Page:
It is obvious that the Government needs to support the local authorities regarding the Gypsy and Traveller cause. If it is not only the Minister of State, Department of Communities and Local Government who can push the agenda further for the required changes, then invite people responsible for education, housing and healthcare as the community is effected by these core elements of the standard of living.
Furthermore, I would like to recommend the formulation of a Romani and Travellers women’s group as part of Parliament. There are a number of educated women in the community who are happy and willing to get involved. The Council of Europe works closely with other Member States on Roma and Traveller Women’s political participation, but the U.K. is not targeted in the current situation. It would be a great practice to start here on our own if we must.
On a personal note, I would like to point out that my briefing on ‘negotiated stopping’ – a practical solution that saves councils money and reduces tensions between nomadic Travelling groups and settled residents was not acknowledged during the debate.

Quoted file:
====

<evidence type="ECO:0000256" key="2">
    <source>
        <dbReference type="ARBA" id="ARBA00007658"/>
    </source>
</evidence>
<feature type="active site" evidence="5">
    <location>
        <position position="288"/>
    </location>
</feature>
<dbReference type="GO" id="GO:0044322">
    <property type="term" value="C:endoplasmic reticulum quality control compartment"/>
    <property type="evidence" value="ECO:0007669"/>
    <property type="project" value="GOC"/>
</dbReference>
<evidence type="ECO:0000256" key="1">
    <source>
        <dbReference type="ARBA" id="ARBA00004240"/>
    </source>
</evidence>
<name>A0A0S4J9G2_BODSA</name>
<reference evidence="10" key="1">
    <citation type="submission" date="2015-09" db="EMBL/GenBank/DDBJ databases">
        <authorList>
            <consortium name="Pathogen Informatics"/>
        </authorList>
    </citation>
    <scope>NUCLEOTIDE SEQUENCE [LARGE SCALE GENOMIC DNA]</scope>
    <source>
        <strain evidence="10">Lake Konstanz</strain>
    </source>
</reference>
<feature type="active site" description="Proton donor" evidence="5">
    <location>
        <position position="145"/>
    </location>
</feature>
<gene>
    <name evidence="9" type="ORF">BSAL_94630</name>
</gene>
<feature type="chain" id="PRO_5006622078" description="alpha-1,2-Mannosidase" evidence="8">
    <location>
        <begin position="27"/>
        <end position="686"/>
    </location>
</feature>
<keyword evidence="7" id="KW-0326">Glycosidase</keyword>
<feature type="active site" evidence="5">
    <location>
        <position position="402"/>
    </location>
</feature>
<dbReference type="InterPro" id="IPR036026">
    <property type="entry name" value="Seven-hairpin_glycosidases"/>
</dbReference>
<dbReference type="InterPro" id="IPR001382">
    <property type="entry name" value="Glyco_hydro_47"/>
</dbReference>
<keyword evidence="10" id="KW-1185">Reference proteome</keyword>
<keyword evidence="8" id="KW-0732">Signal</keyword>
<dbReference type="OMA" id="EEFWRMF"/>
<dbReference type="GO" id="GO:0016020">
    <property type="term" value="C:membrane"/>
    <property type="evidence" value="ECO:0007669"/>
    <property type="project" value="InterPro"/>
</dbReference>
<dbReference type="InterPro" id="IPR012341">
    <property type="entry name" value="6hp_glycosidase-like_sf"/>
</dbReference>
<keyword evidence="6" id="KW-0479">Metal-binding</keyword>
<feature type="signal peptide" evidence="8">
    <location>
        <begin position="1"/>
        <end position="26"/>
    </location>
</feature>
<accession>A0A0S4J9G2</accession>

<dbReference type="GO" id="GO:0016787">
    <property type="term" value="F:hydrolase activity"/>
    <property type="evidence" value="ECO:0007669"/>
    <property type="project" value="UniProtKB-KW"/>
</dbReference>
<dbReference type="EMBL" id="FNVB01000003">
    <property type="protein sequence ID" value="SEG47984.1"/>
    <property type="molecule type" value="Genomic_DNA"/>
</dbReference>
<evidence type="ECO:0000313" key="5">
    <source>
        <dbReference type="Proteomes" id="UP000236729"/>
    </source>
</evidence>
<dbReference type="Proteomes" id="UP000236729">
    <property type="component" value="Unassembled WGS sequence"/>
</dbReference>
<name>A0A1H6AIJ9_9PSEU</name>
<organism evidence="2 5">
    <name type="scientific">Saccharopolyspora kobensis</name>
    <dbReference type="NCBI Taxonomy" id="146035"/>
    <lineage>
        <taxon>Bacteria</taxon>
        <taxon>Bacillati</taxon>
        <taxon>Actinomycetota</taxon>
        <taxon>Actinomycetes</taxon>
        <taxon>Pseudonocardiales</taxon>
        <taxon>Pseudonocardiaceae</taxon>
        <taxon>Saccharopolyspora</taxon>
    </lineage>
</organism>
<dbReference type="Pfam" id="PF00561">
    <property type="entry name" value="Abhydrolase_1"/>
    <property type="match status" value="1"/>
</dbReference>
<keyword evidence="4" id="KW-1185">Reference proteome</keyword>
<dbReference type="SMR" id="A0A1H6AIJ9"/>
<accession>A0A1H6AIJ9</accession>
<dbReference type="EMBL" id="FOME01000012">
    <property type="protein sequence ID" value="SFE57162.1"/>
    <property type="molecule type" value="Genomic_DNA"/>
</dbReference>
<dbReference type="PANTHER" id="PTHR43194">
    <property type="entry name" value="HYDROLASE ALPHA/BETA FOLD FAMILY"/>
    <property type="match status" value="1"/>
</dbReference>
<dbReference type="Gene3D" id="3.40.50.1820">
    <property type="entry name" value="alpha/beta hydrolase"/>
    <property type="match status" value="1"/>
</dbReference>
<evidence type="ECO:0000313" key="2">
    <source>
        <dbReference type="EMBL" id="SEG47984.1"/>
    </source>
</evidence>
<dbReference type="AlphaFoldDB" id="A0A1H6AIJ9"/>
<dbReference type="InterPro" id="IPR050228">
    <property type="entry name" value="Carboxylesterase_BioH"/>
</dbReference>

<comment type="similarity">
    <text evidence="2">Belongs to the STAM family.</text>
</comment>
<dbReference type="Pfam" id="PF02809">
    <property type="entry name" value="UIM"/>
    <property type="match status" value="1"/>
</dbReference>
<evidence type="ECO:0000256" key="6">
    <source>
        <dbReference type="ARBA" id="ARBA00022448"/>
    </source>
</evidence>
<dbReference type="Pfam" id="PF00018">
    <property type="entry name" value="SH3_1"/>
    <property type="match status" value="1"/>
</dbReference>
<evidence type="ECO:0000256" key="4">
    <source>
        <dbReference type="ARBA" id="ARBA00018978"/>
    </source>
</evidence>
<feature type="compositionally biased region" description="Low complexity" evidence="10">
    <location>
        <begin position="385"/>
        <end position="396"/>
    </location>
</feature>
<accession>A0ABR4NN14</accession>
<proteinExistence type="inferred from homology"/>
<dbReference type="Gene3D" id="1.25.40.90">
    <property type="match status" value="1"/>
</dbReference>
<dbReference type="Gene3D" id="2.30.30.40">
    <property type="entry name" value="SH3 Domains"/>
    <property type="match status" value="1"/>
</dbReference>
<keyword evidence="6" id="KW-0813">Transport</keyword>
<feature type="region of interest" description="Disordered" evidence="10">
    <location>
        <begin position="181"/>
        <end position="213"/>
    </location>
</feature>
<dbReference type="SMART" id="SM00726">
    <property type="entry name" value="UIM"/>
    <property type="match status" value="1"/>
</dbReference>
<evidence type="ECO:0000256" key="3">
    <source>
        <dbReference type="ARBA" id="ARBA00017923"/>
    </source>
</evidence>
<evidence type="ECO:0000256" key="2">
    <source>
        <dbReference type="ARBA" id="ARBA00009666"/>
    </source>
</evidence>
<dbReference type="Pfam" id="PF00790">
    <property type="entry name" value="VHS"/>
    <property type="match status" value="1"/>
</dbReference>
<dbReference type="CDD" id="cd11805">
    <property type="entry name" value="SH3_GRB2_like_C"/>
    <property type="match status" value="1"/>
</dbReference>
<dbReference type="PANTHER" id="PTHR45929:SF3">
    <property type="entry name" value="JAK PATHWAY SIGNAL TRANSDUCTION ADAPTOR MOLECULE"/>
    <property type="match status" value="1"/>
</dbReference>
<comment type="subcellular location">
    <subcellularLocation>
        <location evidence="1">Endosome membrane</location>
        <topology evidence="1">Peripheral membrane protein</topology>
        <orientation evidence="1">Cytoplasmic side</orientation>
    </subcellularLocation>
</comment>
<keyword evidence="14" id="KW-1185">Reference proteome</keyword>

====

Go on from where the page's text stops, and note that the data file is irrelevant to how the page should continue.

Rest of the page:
Activist work is not done for recognition, but we do our best to influence the outcome of the current situation. Many Roma and Traveller activists fed in to the debate including TTs Lisa Smith. Giving us the well-deserved credit for our hard work would help us get the attention that our activities require. We are dedicated activists in the field fighting for funding, rights, and equal opportunities and are always willing to take the extra mile for our community.